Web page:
Intangible assets, absorbing knowledge and its impact on firm performance: theory, measurement and policy implications
Richard Harris () and
John Moffat ()
Contemporary Social Science, 2013, vol. 8, issue 3, 346-361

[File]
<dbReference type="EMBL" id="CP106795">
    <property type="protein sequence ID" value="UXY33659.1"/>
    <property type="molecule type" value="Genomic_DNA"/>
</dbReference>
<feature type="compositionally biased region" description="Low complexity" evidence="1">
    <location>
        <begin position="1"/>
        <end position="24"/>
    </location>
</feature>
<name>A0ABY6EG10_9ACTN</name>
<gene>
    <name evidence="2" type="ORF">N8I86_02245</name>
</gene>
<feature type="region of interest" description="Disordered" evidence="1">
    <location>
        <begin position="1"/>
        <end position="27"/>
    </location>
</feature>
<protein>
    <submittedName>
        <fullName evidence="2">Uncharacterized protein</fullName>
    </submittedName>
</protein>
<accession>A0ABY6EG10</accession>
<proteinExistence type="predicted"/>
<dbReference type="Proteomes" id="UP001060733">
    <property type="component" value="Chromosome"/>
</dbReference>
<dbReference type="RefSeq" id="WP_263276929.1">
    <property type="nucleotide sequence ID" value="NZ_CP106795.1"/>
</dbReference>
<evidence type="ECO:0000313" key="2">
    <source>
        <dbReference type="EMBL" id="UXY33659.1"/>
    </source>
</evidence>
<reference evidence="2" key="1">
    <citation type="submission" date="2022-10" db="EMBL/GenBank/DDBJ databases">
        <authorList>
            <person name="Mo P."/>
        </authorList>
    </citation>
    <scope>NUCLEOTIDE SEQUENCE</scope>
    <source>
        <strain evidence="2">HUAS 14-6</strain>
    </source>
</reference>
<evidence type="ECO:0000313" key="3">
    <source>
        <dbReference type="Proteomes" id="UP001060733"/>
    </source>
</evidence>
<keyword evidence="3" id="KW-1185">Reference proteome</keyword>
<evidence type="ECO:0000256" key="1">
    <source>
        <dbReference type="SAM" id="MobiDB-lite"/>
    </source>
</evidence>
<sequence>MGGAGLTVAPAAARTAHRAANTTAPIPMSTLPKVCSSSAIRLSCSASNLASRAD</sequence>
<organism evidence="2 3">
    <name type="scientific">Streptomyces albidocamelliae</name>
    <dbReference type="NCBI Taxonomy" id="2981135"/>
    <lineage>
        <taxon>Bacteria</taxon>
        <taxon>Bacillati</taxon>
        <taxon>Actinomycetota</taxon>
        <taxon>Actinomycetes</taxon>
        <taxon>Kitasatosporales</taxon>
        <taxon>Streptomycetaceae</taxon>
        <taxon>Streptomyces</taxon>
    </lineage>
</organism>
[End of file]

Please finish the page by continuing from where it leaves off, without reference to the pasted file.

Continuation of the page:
The use of intangible assets (IA) is widely recognised as a key driver of enterprise performance. A concept that is closely linked to IA is absorptive capacity, which is defined as the ability to exploit knowledge that is embodied in IA. The main objective of this paper is to explore what is meant by absorptive capacity, before examining the empirical relationship between absorptive capacity and various dimensions of firm performance. The latter is not straightforward because there is no agreed approach to measuring absorptive capacity. The approach taken here is to use data on whether firms sourced knowledge or collaborated externally from the UK Community Innovation Survey. This allows us to show that there is a clear and important link between absorptive capacity and various dimensions of firm performance. In this paper, we aim to contribute to the special issue by focusing on the role mobilising knowledge can play in improving the performance of firms in the private sector, which has a particular resonance in these difficult economic times. Our central message is that for firms to perform better in hard times, they need to mobilise their absorptive capacity. Government must therefore consider whether they should focus their efforts on helping firms directly to increase their own absorptive capacity or on improving the flow of (local) knowledge through supporting networks. Our view is that, while maintaining existing policies that aim to increase connections and encourage collaborations between firms, there should be a greater emphasis on the firm because evidence shows that unless firms have sufficient absorptive capacity, they will not be able to fully internalise the benefits of any knowledge spillovers, no matter how large such spillovers may potentially be.
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